CAM High Yield Weekly Insights

CAM High Yield Weekly Insights

Fund Flows & Issuance:  According to a Wells Fargo report, flows week to date were -$2.1 billion and year to date flows stand at -$10.4 billion.  New issuance for the week was $6.9 billion and year to date issuance is at $37.9 billion.


(Bloomberg)  High Yield Market Highlights

  • US junk bonds dropped heading into the end of the week, eroding earlier gains, as anxious investors pulled cash out for the third week in a row.  The losses reached across ratings after data showed a strong jobs market and manufacturing shrinking less than expected, renewing concerns about inflation and more restrictive monetary policy.
  • Strong economic data led Fed officials to again reiterate that the central bank may have to raise interest rates by more than previously expected.
  • Price pressures remain firm, disrupting the dis-inflationary narrative, Brad Rogoff and Dominique Toublan from Barclays wrote on Friday. The market may be capitulating toward a higher terminal rate, but elevated yields and a lack of near-term catalysts for material de-risking should keep spreads range-bound in the medium term, they wrote.
  • US junk bond yields rose for the second day in a row Thursday to close 8.72%.


(Bloomberg)  Fed Officials Warn They May Need to Lift Rates to a Higher Peak

  • Two Federal Reserve policymakers cautioned that recent stronger-than-expected readings on the US economy could push them to raise interest rates by more than previously expected.
  • In remarks Thursday, Governor Christopher Waller said that if payroll and inflation data cool after hot prints in January, “then I would endorse raising the target range for the federal funds rate a couple more times, to a projected terminal rate between 5.1% and 5.4%.”
  • “On the other hand, if those data reports continue to come in too hot, the policy target range will have to be raised this year even more to ensure that we do not lose the momentum that was in place before the data for January were released,” Waller said in remarks prepared for delivery at an event hosted by the Mid-Size Bank Coalition of America.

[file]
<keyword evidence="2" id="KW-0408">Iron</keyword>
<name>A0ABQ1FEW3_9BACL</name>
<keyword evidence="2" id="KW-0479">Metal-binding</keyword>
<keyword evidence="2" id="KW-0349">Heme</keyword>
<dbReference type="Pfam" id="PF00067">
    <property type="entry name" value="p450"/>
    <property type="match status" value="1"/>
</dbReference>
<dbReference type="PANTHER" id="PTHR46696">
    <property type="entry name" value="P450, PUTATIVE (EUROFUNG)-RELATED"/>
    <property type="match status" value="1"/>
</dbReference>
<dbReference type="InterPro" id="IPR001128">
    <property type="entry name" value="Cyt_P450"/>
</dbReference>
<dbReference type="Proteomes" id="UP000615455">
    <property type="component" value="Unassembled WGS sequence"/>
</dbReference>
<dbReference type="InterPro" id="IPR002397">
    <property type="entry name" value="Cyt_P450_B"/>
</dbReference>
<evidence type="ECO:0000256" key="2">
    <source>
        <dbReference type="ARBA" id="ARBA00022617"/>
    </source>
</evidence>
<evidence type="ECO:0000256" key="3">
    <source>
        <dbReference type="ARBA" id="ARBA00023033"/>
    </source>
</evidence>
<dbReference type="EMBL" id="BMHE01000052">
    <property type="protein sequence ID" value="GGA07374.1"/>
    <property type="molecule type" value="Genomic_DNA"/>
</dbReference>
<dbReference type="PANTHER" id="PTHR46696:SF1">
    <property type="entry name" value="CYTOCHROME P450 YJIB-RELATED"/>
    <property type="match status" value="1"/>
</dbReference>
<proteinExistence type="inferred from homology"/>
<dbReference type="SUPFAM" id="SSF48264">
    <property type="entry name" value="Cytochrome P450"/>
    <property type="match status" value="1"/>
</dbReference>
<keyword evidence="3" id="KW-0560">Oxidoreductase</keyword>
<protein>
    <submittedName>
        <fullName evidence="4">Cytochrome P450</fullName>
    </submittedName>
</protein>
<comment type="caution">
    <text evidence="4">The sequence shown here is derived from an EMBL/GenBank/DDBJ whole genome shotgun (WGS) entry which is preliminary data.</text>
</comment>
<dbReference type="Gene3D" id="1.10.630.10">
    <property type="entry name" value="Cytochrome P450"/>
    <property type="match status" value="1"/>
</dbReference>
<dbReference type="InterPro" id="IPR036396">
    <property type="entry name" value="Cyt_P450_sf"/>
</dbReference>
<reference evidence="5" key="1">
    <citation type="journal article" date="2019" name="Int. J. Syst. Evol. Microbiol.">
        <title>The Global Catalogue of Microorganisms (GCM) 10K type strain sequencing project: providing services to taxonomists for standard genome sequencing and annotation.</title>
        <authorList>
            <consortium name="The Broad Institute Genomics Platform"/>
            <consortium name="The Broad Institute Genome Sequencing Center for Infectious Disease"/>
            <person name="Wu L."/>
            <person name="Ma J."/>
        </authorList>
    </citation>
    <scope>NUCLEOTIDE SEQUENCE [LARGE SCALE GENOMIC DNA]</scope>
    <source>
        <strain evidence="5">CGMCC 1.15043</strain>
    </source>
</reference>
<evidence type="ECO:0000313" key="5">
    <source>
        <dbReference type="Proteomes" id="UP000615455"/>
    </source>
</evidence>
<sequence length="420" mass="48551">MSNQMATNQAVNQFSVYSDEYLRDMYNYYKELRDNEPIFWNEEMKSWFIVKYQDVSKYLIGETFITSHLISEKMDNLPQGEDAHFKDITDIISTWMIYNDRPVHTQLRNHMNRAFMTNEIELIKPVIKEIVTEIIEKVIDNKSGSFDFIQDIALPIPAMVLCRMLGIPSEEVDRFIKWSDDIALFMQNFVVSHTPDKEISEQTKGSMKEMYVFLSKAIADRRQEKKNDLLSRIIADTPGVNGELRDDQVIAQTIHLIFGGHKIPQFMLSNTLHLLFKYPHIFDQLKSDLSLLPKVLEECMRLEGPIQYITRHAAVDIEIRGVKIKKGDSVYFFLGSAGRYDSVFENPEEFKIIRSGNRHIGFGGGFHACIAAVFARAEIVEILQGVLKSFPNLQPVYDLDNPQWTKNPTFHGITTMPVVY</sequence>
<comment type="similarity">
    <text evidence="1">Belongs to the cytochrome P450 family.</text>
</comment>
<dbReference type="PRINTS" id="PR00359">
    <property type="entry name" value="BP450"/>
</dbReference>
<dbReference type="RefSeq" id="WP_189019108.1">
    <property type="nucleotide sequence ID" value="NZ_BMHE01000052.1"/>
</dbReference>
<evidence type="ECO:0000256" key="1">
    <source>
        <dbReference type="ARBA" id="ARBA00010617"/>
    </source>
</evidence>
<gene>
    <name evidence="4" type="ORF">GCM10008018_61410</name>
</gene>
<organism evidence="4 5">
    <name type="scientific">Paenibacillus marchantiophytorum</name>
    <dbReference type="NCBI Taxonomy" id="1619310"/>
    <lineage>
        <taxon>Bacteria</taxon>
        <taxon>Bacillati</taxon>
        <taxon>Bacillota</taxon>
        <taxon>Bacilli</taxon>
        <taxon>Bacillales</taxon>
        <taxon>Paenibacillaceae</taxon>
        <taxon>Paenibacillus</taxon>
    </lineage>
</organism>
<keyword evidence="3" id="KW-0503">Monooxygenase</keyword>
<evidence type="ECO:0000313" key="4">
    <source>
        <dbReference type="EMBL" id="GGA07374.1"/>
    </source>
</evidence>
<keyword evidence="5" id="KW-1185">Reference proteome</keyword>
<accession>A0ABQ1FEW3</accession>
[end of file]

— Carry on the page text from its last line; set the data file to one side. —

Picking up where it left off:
• Waller’s speech followed comments by Atlanta Fed President Raphael Bostic, who told reporters that he still favored raising rates by 25 basis points in March but was open to lifting borrowing costs higher than he had envisioned if the economy remained so robust.
  • “I want to be completely clear: There is a case to be made that we need to go higher,” Bostic said. “Jobs have come in stronger than we expected. Inflation is remaining stubborn at elevated levels. Consumer spending is strong. Labor markets remain quite tight.”
  • Officials next meet March 21-22, and by then they will have seen fresh reports on employment and inflation. Recent incoming data has been surprisingly strong: Employers added 517,000 new workers in January while inflation remains well above the central bank’s 2% target.
  • Waller said the payroll report, together with a decline in the unemployment rate in January to 3.4%, showed “that, instead of loosening, the labor market was tightening.”
  • Fed officials are discussing their evolving outlook, which may include holding the policy rate higher for longer than they expected when they published their last forecast in December.
  • Fed Chair Jerome Powell will have a chance to update lawmakers on the outlook when he heads to Capitol Hill next week to deliver his semi-annual testimony to Congress. He appears before the Senate Banking Committee on Tuesday and the House Financial Services Committee Wednesday.



This information is intended solely to report on investment strategies identified by Cincinnati Asset Management. Opinions and estimates offered constitute our judgment and are subject to change without notice, as are statements of financial market trends, which are based on current market conditions. This material is not intended as an offer or solicitation to buy, hold or sell any financial instrument. Fixed income securities may be sensitive to prevailing interest rates. When rates rise the value generally declines. Past performance is not a guarantee of future results.